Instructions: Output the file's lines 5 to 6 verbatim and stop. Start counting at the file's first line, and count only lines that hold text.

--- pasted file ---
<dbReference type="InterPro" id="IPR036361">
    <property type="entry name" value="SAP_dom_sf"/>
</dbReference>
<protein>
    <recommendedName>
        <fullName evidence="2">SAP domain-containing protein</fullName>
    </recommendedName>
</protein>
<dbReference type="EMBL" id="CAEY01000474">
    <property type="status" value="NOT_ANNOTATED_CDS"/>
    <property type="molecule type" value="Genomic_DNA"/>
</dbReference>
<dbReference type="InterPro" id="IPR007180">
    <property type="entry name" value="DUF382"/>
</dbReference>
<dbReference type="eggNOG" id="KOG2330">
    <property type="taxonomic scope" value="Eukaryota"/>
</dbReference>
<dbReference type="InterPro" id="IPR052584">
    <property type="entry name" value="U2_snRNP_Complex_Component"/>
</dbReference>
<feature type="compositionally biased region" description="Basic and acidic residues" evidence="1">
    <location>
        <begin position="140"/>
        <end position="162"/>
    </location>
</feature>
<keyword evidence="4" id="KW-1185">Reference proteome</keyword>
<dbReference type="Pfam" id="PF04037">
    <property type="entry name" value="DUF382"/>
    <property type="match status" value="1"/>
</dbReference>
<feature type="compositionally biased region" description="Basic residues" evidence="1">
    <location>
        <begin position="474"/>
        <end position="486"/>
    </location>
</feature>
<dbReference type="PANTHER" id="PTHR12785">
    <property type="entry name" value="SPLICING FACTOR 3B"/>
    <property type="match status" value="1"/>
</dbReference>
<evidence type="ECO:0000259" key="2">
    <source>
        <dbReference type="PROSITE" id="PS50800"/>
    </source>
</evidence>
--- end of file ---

    <recommendedName>
        <fullName evidence="2">SAP domain-containing protein</fullName>